Somebody Else’s Dream by Maxim W. Furek

Book Review presents reviews of recent publications on Pennsylvania subjects by noted scholars, historians and journalists.

Somebody Else’s Dream
Dakota, The Buoys & “Timothy”
by Maxim W. Furek
Sunbury Press, 356 pp., paperback $19.95

Maxim W. Furek’s Somebody Else’s Dream explores one of the strangest hit records in rock and roll history — the Buoys’ “Timothy” (1971). Written by Rupert Holmes of “Escape (The Piña Colada Song)” fame, “Timothy” told a macabre tale about three guys trapped in a mine cave-in. By the time rescuers dug them out, “the only ones left to tell the tale were Joe and me,” sings the Buoys’ lead vocalist Bill Kelly. The devil was in the details, of course. The two survivors had full stomachs, while poor Timothy was never found. “God what did we do?” cries the singer in anguish.

Furek’s introduction explains why he wrote the book: “I always felt that the impact of ‘Timothy’ had been neglected, and I wanted to reintroduce the story of the Buoys, Dakota [their later spin-off], and other regional bands [from Pennsylvania] to a younger audience. My book of music history is also a cautionary tale promoting an anti-drug message.”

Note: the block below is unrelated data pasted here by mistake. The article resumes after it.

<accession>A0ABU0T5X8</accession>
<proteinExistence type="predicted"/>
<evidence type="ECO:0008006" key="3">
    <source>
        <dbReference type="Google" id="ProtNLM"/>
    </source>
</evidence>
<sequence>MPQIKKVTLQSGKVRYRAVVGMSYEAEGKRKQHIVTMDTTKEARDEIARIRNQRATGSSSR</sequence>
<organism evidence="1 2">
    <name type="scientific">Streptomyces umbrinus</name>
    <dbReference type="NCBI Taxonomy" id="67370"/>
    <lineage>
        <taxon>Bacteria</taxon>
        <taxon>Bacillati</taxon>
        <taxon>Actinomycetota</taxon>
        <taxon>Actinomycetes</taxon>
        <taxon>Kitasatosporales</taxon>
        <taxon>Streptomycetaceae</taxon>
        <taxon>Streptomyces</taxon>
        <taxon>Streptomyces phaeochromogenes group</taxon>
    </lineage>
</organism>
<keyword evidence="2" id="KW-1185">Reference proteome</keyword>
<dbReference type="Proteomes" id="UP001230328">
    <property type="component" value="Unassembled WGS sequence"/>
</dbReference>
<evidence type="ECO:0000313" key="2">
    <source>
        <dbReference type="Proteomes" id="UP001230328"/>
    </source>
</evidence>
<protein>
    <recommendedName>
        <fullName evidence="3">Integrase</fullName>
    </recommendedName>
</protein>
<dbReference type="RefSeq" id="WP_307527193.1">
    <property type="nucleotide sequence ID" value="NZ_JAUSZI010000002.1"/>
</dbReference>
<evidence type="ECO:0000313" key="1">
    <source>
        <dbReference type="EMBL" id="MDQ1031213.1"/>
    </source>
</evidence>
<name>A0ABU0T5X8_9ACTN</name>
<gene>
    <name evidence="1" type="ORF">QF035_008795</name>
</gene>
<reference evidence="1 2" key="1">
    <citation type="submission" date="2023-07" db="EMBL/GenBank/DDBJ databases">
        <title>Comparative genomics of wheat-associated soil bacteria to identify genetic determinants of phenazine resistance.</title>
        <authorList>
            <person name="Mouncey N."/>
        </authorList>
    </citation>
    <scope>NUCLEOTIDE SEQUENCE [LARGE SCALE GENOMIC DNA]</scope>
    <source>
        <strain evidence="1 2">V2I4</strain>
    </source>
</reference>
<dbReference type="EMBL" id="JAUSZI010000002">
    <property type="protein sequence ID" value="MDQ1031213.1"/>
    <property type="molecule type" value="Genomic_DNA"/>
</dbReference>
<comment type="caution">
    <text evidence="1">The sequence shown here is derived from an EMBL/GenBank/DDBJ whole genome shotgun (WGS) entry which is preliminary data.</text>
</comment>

The author accomplishes those goals and much more. His detailed coverage demonstrates that the Buoys were far more than just one-hit wonders. He places the talented group and “Timothy” in a broader context of the times, explaining how they reflected trends in music and American culture. As an added bonus, this book answers the question posed in the Buoys’ song: “Timothy, Timothy, where on Earth did you go?” Not only do we learn the truth about Timothy’s fate, but we find out what happened to Bill Kelly, Jerry Hludzik, and other band members and associates who contributed to the group’s success. The result is far more than just a history of one band and a Top 20 hit record. It is a valuable case study of grassroots rock music in Pennsylvania during the late 1960s and early ’70s.

Richard Aquila
Penn State University, the Behrend College